Category Archives: compassion (exhibition of)

I hug the masses. I feel their pain

Competitive compassionate gesturing — and calls for taxpayers’ cash and property

The Grenfell Tower fire, writes Dalrymple,

could not have come at a better time for Jeremy Corbyn.

Dalrymple notes that while the Labour leader is

a natural hugger of potential voters, Theresa May is not. And what establishes the depths of a person’s compassion for victims more indisputably than a hug?

Corbyn, indeed,

senses that he is but a compassionate gesture or two away from occupying No.10.

Time for some good old Leninist expropriation

This Marxist says that he is angry at what happened, which he links to

what is known as fiscal austerity—that is, when government spends only 108% of tax revenue, instead of the much higher percentage that he favours.

Of course, Corbyn

skated over the part played by the public sector in the tragedy.

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The cultural triumph of psychobabble

Theresa May: the little ones shall experience distress no more

The British prime minister, Dalrymple reports, has

spotted an opportunity to demonstrate to her sentimental electorate how much she cares for even the least of them by announcing that she wants to put a mental health professional, i.e. form-filler, in every school.

There is, says Dalrymple, a new social contract:

I will listen to your shallow clichés about yourself if you will listen to mine.

Her

compassion by proxy, at taxpayers’ expense, is typical of the behaviour of modern politicians, who need to show their electorates that they are not the heartless or ruthless ambitious nonentities that they might otherwise appear to be. An uncritically sentimental population is a perfect flock to be fleeced in this way, sheep for the shearing.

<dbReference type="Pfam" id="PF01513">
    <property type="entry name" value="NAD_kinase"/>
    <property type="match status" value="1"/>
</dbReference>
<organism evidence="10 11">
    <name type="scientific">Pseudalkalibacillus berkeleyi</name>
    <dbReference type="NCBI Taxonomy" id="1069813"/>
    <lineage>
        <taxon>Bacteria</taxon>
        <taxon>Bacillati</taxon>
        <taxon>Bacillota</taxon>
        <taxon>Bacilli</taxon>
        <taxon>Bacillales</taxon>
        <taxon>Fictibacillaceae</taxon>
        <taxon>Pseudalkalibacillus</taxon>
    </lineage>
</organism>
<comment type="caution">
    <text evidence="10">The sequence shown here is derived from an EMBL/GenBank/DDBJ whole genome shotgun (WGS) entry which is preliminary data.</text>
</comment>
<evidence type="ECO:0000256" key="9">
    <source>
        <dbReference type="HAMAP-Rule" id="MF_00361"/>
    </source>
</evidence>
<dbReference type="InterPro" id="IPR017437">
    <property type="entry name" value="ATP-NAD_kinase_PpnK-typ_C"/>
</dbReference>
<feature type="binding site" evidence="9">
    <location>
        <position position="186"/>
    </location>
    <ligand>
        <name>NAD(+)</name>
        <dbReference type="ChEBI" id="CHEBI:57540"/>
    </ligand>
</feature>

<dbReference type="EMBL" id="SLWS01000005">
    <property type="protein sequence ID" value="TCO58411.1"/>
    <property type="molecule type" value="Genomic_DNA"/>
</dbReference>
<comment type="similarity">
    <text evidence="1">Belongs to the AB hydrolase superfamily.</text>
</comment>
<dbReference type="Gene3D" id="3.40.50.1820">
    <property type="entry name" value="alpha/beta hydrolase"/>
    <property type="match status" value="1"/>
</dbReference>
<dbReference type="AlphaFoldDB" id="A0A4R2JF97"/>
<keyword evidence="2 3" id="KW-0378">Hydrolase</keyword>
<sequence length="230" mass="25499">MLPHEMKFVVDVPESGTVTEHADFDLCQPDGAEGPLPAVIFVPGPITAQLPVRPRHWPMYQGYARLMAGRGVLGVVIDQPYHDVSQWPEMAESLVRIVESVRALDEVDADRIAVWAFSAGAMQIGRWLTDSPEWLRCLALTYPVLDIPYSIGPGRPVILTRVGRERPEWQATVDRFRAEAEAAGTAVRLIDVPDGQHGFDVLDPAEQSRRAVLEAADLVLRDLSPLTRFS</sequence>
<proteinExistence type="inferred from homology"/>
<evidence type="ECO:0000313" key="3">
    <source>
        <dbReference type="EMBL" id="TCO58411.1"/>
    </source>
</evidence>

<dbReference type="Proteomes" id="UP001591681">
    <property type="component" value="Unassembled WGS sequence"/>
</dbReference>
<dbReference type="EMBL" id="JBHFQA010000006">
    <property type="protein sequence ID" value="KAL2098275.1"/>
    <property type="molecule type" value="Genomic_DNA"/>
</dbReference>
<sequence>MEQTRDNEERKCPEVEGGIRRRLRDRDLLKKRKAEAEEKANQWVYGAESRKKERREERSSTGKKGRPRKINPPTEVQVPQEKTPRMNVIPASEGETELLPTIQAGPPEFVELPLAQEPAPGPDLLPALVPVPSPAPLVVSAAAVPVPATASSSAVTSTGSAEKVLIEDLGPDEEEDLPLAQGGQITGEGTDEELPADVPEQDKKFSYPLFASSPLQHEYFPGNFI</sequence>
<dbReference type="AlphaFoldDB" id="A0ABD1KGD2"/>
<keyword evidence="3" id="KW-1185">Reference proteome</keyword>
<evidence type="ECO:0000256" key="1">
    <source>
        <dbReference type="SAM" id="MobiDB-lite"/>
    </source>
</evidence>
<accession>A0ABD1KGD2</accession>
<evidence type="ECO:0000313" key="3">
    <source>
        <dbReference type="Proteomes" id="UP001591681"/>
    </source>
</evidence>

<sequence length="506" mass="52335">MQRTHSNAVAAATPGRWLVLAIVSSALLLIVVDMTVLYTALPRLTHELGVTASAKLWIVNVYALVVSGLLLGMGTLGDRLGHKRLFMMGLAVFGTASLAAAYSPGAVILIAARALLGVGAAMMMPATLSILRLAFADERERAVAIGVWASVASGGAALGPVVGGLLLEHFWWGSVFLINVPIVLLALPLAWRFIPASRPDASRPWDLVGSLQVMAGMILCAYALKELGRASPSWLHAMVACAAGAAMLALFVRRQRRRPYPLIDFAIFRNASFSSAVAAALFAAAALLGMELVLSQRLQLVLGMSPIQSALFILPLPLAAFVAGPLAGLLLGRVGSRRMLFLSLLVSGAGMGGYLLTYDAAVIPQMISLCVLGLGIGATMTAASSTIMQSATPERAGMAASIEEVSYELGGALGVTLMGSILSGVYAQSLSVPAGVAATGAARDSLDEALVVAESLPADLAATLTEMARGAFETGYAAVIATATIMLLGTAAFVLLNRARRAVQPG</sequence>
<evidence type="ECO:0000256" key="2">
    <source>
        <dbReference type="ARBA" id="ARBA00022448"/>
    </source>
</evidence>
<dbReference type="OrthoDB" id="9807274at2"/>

May’s project, Dalrymple points out,

is also typical of the process of simultaneous work creation and work avoidance that marks the modern state, a process that turns it into a trough from which many may feed.

How do I appear concerned and compassionate to my friends, colleagues, and peers?

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More humanitarian than thou, not to mention a great deal richer

This, says Dalrymple, is for the pols, the polly-toynbees, the pundits and the pampered celebs of the West the real and most pressing question raised by any social problem.

The rules are:

  • Never give the appearance of blaming the victim of any social problem, or anyone whose life is poor or unenviable, by examining the bad choices he makes
  • Refrain always from looking at the reasons for those choices, since victims are victims and not responsible for their acts, unlike the small class of human beings who are not victims
  • Do not stare at a social problem for very long. Turn to abstractions, to structures over which the victim has no control

The rawness of reality must be avoided, says Dalrymple, so that

utopian schemes of social engineering can be spun.

The bien-pensants view people as

in the grip of forces that they cannot influence, let alone control—and therefore as not full members of the human race.

That people are reduced to automata suits the élite, for it

increases the importance of its providential role in society.